LadyGlencoraPalliser Fri 11-Sep-09 17:24:42

Janus, I think you should be letting your DD do the homework by herself at this point. By all means explain what the question means if she is unsure, but you shouldn't be helping her get the answers. She doesn't need to get the homework right nearly so much as she needs the practice in doing it independently. And as other posters have said, it is better for the teacher to be able to see her unaided work.
Re the not handing in issue, at DD's school if they don't hand in their homework from year 4, they have to stay in at lunchtime and do it. Maybe your DD has done this and not told you?

skibelle Fri 11-Sep-09 17:47:41

If your DD was in my class I would say PLEASE leave her to do Maths homework on her own. It's not so much the fact that I need to see what she can do on her own (that's patently obvious from the lesson, so it's pretty bloomin' obvious when she's had help!). It's more that if you do help her then you will be teaching her using a method that you think is appropriate. The teacher might have deliberately taught another method or may have covered it in less/more depth, so you will confuse her completely when it comes to the next stage. Your DD should mostly be getting work that she can do unaided. If she needs your help every time then, in due course, mention it to the teacher.

cory Fri 11-Sep-09 17:51:12

I just didn't get why you would have been "embarrassed" (your own words) by the teacher getting to see what your dd's work is like if done independently. That sounds odd to me.

I am not at all embarrassed by the teacher knowing about ds's weaknesses: that's what she is there for!

Janus Fri 11-Sep-09 18:10:43

I guess I'm 'embarrassed' because everyone else (that I regularly speak to) seem to help their child and I didn't and my dd is particularly messy. I just thought it would look like I didn't care about her work when I do.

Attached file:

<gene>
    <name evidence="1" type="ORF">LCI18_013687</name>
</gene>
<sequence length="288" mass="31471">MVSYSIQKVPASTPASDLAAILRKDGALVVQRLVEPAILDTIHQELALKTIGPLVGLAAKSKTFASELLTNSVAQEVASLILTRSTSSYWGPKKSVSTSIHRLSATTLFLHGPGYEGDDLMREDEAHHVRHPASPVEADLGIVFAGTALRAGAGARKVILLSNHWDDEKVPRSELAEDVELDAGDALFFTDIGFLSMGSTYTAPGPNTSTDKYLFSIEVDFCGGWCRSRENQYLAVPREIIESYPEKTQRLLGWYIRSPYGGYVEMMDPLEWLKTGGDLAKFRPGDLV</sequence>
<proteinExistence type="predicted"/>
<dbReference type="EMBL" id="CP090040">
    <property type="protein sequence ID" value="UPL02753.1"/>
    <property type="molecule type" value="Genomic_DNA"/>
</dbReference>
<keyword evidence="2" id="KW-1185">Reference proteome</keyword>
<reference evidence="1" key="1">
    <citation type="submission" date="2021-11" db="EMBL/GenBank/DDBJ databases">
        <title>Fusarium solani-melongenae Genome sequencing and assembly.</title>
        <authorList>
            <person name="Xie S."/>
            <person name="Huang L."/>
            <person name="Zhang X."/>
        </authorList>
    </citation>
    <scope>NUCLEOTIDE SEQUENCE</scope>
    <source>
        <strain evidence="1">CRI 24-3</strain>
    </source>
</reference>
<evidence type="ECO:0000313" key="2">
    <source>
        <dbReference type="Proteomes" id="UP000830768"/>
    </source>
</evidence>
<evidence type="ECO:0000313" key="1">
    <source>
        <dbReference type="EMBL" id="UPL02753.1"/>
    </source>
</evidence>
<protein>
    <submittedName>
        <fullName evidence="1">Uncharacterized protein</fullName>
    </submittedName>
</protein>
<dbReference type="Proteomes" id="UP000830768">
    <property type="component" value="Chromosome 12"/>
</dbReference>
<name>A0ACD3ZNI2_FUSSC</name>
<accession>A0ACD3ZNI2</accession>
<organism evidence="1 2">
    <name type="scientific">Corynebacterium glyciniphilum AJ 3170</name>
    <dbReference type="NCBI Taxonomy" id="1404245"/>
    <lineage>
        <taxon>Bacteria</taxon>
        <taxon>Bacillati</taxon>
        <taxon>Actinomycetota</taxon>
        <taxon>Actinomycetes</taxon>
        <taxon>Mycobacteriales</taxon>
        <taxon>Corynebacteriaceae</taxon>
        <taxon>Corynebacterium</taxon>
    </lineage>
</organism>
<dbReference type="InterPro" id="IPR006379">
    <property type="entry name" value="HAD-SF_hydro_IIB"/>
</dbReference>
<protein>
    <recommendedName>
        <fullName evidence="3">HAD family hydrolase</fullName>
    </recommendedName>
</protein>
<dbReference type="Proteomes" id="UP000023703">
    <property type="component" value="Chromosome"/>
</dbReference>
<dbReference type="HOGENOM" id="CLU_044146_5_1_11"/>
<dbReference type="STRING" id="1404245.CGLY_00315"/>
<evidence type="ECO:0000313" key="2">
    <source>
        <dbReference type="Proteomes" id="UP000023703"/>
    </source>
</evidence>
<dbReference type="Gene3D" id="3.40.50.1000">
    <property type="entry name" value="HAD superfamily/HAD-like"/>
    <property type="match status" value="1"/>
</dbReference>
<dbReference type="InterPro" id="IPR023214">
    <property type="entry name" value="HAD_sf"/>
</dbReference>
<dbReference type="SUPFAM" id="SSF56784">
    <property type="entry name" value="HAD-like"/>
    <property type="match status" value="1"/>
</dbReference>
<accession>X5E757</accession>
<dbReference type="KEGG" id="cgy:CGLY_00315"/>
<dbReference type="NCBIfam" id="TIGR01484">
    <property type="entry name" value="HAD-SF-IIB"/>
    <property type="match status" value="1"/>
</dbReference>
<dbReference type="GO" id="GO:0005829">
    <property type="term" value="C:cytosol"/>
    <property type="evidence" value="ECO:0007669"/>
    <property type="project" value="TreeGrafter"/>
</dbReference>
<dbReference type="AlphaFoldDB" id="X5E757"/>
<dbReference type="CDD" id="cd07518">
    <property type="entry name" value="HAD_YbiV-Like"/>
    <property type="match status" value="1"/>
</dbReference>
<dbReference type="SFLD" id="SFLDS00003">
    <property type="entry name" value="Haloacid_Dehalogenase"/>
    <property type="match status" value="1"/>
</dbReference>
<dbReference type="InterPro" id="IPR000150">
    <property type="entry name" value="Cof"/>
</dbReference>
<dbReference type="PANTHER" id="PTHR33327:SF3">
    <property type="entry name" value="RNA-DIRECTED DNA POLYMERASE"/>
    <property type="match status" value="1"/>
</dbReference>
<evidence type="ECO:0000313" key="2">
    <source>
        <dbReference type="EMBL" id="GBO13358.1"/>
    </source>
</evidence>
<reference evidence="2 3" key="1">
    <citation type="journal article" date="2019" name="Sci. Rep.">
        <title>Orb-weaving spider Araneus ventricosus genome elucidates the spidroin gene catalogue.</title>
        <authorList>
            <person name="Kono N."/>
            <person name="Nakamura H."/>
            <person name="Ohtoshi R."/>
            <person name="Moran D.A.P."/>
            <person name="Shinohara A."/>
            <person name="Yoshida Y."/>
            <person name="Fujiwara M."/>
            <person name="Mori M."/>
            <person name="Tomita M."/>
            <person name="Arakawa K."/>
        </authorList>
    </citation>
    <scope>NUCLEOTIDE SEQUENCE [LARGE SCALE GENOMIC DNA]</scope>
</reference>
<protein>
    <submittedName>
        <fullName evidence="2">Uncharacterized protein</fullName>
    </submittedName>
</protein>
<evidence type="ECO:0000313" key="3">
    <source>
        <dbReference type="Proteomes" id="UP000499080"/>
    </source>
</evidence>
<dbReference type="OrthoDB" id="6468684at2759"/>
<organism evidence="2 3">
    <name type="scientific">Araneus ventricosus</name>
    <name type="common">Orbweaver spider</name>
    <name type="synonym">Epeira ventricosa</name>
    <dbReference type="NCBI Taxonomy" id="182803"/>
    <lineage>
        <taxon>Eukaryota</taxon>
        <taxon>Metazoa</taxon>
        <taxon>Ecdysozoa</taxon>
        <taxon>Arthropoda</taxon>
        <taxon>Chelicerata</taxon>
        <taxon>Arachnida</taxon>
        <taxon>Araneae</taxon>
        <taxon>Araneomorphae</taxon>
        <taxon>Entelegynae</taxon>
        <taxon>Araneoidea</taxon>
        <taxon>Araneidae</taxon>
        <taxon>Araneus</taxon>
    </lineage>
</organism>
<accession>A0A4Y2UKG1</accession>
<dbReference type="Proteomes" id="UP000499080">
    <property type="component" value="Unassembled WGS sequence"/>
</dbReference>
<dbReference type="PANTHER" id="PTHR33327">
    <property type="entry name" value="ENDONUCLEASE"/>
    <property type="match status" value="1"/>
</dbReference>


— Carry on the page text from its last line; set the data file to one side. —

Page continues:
Still, I guess I'm getting the impression that I interfere and am a little odd so I need to change my ways. Funnily enough we had a curriculum meeting this week and the teachers actually said when helping with homework to use whatever method we were taught as a child rather than worrying about their methods, eg number lines, etc. I would assume then that they do expect us to help if they expressly told us to use whatever methods we wanted.
I think I will butt out more when it comes to homework, I think she does need to be more independent, but I will help if she's really stuck, I think this is fair.
Thanks everyone, I think I've got what I need to know now.

GrapefruitMoon Fri 11-Sep-09 18:18:11

Tbh I think the teacher should have written to all parents at the start of the school year to explain what homework would be set and when - we always get a letter like that (even from the more, ahem, laid back teachers). Eg this year ds1 gets a small amount of homework on Friday to be handed in on Tuesday. Or to say what day spelling tests are on, etc. That way you know to remind them/check they have done it.

We have had problems with teachers setting homework but not reminding (younger) children to hand it in and then it collects in a crumpled pile at the bottom of the schoolbag but that is another issue...